But while some people think that Tay-Sachs has been eliminated, babies are still being born with this disease. How is this possible, when genetic testing is so readily available?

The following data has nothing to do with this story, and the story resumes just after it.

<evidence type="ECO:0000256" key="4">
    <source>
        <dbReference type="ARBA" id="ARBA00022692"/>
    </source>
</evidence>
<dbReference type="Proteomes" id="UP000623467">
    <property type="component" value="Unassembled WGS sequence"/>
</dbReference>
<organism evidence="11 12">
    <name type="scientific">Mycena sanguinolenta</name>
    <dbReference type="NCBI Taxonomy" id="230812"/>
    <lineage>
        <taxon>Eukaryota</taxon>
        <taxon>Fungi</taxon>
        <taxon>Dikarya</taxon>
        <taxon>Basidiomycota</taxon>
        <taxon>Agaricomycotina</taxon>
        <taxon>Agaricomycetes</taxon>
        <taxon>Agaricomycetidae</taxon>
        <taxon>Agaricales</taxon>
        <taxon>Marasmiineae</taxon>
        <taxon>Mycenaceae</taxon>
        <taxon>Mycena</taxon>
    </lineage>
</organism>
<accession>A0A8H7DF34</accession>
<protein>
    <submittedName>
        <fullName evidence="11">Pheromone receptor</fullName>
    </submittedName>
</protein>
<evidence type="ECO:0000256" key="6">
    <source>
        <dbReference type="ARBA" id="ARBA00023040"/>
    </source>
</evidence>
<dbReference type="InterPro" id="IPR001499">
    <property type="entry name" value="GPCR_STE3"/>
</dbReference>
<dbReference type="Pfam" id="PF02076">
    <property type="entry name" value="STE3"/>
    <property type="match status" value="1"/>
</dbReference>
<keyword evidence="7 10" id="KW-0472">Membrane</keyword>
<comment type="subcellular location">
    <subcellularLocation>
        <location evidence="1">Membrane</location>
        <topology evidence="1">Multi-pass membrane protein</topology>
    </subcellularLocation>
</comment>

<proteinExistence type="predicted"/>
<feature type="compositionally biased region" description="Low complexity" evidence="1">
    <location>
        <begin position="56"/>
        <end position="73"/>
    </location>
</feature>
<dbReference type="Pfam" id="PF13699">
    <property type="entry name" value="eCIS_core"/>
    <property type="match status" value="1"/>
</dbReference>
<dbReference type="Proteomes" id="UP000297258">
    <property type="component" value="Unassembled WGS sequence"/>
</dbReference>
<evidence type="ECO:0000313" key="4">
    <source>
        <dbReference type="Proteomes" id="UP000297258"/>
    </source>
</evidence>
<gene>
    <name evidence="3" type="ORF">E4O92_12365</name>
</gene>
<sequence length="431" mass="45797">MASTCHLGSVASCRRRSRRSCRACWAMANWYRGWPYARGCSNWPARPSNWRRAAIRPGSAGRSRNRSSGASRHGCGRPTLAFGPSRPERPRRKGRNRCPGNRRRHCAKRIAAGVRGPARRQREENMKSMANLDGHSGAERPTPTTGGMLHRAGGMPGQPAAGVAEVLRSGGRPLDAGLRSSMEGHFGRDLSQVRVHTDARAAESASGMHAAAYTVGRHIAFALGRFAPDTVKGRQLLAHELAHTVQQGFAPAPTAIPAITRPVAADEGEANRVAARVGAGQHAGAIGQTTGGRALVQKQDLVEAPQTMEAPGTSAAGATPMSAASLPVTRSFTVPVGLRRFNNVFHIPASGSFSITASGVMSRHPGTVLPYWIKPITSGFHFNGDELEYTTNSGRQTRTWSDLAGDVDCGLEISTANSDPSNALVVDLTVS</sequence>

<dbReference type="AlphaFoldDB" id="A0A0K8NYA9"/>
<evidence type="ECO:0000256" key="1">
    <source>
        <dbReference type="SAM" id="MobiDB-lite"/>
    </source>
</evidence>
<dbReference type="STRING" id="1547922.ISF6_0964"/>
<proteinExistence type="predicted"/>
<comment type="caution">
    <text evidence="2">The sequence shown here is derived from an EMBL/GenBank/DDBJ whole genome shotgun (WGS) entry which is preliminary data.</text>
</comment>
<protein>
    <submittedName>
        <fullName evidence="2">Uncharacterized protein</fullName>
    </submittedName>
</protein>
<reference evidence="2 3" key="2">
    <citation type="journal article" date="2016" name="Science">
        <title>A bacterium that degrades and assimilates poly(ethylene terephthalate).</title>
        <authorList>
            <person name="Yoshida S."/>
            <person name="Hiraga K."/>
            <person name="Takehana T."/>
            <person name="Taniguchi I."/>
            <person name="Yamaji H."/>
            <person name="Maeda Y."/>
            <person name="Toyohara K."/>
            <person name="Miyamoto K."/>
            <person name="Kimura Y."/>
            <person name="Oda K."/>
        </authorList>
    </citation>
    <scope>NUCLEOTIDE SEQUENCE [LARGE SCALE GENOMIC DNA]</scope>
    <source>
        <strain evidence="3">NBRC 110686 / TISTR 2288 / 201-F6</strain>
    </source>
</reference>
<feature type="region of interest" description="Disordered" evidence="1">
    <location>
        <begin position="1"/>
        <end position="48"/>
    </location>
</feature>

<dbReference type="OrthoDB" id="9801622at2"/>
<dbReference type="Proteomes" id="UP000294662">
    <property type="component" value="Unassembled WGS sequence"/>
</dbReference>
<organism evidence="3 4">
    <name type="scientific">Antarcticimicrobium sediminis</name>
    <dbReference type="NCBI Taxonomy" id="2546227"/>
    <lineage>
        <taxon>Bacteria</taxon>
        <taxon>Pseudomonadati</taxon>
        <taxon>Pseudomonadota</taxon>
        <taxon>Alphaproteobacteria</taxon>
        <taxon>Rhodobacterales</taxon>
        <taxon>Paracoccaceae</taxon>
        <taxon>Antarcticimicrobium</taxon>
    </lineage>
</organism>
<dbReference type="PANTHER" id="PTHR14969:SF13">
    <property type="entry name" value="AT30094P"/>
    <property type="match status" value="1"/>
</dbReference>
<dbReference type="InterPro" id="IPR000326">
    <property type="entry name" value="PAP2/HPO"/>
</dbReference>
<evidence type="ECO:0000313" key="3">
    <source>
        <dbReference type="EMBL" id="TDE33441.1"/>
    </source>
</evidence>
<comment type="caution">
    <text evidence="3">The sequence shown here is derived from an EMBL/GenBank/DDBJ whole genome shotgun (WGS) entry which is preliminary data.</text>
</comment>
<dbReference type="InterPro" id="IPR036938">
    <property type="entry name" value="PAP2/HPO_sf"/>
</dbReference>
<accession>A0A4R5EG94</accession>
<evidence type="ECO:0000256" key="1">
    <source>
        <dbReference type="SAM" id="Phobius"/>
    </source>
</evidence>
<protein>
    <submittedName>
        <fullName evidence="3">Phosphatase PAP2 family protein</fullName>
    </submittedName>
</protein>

The fact is, many people still don’t know about the need for testing. Take Bonnie Davis’ family, for instance. Her son Adam was born with Tay-Sachs, as Bonnie and her husband were unaware that a simple genetic test could have informed them of their genetic risk. Bonnie says, “Tay-Sachs is commonly carried by Ashkenazi Jews, which we both are. Our obstetrician should have met the standard of care and provided us with the option to obtain genetic testing. He didn’t. Most rabbis will counsel Jewish couples to have genetic testing prior to marriage. Ours didn’t. Many Jewish youth learn about Tay-Sachs at religious school or on their college campus. Neither of us did.  We fell through the cracks and never knew we needed genetic testing. Knowledge is power and knowing your carrier status for genetic diseases gives people the power to create a healthy family and avoid the devastation of having a child with a fatal genetic disease.”